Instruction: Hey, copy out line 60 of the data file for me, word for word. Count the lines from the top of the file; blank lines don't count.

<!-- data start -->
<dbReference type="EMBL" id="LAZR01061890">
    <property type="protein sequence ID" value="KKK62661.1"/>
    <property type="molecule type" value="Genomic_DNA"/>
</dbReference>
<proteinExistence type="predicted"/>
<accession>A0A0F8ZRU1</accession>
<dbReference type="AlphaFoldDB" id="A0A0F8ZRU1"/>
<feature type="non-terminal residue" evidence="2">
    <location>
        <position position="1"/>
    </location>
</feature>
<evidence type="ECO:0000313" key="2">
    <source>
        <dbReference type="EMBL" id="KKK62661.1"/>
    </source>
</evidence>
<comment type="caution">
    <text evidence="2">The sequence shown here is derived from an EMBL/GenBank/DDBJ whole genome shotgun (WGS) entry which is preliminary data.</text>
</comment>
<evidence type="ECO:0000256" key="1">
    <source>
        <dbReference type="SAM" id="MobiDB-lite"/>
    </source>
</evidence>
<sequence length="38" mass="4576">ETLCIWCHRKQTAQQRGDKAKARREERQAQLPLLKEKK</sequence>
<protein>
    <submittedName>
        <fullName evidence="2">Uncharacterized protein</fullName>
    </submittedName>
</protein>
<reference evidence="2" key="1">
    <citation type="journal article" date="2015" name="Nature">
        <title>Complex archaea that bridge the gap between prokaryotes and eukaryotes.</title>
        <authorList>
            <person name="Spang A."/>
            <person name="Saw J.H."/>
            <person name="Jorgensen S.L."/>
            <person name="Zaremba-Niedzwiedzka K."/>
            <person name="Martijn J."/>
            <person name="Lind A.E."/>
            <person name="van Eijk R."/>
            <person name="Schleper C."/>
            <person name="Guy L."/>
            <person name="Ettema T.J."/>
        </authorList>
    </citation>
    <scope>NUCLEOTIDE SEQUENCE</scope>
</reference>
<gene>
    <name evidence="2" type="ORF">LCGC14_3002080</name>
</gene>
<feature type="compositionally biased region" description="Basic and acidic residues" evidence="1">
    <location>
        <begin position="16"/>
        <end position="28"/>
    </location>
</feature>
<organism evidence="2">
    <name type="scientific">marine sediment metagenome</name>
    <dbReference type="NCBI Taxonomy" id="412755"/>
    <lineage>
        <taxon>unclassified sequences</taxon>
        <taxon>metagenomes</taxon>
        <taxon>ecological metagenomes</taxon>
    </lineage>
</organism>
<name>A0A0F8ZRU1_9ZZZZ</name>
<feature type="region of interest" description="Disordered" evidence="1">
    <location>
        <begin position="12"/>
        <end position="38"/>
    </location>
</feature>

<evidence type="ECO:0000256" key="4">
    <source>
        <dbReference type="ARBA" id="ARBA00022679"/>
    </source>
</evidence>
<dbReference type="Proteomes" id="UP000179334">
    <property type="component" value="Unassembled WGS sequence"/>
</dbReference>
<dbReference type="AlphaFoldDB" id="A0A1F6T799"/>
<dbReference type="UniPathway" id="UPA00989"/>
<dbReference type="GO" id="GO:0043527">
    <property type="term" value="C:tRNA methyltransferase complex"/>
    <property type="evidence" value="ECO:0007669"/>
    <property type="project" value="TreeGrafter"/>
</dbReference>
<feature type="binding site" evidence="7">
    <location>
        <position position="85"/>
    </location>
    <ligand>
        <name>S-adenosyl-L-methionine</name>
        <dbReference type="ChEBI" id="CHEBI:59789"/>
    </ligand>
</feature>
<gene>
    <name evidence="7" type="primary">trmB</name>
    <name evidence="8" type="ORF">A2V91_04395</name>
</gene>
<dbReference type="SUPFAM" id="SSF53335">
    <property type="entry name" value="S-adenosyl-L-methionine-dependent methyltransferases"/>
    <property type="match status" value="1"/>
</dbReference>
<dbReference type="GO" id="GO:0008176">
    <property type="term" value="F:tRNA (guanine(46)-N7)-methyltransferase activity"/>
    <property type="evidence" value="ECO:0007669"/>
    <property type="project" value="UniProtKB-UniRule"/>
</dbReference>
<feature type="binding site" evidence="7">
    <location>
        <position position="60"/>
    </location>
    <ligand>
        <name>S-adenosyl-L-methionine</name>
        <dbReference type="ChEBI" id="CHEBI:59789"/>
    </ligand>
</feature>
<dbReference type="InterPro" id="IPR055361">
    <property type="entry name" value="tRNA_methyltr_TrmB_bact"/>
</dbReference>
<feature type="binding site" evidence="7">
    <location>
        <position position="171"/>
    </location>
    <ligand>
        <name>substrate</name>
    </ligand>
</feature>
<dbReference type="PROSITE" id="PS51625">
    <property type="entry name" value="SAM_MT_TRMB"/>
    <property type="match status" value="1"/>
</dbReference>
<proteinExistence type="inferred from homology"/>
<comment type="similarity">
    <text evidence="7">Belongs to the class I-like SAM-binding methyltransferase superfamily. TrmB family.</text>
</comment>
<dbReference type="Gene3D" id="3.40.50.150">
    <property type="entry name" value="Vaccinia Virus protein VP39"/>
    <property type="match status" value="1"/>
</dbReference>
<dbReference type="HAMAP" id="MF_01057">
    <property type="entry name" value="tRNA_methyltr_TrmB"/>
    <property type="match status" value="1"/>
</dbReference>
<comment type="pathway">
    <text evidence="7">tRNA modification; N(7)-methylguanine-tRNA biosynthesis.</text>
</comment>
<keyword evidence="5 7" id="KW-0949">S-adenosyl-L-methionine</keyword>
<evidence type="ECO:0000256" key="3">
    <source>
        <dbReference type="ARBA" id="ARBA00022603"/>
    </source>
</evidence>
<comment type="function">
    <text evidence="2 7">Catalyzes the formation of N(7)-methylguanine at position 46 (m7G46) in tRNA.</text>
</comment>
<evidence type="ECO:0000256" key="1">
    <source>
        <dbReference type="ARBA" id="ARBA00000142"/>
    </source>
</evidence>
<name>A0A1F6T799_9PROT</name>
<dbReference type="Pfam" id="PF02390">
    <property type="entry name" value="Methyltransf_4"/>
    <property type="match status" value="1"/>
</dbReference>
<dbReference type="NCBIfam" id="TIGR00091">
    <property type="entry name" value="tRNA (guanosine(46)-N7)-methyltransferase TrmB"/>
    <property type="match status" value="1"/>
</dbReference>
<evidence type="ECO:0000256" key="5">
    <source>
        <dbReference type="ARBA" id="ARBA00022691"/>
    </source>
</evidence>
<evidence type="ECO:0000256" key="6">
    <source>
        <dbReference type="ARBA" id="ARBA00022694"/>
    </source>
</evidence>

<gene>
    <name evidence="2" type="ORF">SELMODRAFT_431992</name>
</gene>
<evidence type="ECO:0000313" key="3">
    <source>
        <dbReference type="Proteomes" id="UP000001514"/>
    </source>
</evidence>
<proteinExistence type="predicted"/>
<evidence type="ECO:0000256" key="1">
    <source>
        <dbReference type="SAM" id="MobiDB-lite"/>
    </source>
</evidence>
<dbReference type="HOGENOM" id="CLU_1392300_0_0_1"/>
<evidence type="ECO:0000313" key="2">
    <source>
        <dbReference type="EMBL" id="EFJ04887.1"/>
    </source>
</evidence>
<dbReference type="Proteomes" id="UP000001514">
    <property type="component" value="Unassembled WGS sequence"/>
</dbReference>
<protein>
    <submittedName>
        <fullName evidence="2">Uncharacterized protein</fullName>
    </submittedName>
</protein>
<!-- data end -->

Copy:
    <name type="scientific">marine sediment metagenome</name>